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How does interacting Lagrangian have form of product of fields?

by ndung200790
Tags: fields, form, interacting, lagrangian, product
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ndung200790
#1
Nov27-10, 10:16 PM
P: 520
Please teach me this problem:
It seem that following Haag's theorem there not exist quantized equation of motion for interacting fields.So I dont understand how to know the form of interacting Lagrangian has form of product of fields(example Lagrangian of Fermi field interacting with electromagnetic field).
Thank you very much for advance.
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strangerep
#2
Nov28-10, 01:39 AM
Sci Advisor
P: 1,922
Quote Quote by ndung200790 View Post
[...] I dont understand how to know the form of interacting Lagrangian has form of product of fields(example Lagrangian of Fermi field interacting with electromagnetic field).
It just comes from quantizing the classical theory.

It seem that following Haag's theorem there not exist quantized equation of motion
for interacting fields.
That's not quite what Haag's theorem says. The free representation and the interacting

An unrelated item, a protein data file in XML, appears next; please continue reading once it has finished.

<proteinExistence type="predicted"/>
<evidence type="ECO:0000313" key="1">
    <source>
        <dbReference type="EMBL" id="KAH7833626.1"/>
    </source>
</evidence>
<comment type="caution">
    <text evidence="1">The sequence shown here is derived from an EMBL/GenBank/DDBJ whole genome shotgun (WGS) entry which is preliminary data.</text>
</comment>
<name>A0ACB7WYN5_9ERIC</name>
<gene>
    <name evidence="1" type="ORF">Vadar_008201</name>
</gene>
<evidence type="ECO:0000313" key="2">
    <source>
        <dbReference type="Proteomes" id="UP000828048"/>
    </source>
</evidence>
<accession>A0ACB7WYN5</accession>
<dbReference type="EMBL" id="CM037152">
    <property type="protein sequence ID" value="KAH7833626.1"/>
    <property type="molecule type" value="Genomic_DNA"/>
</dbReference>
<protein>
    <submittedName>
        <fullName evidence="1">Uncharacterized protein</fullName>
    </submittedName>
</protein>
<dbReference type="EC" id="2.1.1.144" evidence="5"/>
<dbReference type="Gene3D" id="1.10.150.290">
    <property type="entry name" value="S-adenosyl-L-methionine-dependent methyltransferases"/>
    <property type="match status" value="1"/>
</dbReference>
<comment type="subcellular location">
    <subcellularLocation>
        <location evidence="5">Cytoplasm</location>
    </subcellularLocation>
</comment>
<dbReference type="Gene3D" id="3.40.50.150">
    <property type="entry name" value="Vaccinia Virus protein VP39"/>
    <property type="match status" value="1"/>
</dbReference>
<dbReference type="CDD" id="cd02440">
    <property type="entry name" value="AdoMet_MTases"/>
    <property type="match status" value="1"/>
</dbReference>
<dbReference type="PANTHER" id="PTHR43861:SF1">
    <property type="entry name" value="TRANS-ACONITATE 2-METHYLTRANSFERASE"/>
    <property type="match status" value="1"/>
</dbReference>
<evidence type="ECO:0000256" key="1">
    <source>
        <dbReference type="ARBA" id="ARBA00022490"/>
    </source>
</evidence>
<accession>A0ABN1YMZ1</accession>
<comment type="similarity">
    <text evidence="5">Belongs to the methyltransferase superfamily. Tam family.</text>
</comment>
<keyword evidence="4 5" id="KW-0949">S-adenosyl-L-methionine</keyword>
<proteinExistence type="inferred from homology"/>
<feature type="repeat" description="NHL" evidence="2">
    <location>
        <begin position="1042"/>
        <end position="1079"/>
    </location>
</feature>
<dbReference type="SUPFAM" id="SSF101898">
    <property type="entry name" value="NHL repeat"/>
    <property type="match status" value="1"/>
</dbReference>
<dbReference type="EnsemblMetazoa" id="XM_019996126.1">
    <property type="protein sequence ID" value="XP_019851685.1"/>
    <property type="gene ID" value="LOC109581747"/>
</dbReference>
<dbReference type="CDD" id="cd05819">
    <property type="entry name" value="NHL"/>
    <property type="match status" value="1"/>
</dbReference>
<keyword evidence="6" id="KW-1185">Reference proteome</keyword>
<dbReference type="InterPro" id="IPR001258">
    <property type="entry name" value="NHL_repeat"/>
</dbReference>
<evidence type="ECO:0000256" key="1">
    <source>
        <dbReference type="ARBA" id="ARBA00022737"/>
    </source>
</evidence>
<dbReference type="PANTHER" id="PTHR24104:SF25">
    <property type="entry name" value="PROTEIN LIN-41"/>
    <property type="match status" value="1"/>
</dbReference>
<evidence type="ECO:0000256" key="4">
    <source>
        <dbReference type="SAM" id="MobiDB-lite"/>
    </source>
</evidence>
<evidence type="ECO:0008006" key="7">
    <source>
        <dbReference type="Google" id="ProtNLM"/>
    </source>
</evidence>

representation are both constructed to be Poincare representations, but Haag's theorem
basically means you can't (rigorously, nonperturbatively) express the latter in terms of
the former. Getting around the manifestations of this is one of the reasons for
renormalization.
ndung200790
#3
Nov28-10, 09:17 PM
P: 520
So,how to derive phi-4 interacting Lagrangian and Yukawa interaction,because there are not coresponding classical theory.
Please give me a favour to explain again.
Thank you very much.

dextercioby
#4
Nov29-10, 09:45 AM
Sci Advisor
HW Helper
P: 11,920
How does interacting Lagrangian have form of product of fields?

There are some rules you should follow in the absence of gauge invariance when it comes to building interaction terms. One of this is locality, namely the power of the fields be finite. And then you can use the concept of relevance judged by whether the interacting theory is normalizable in 4D or not. By this judgement, we rule out the phi-3,5,6,.. theories in 4D either because they're not normalizable, or, if they are, they have no physical application so far. That's why we-re left with the phi-4 case which is normally thoroughly analyzed in the serious books.


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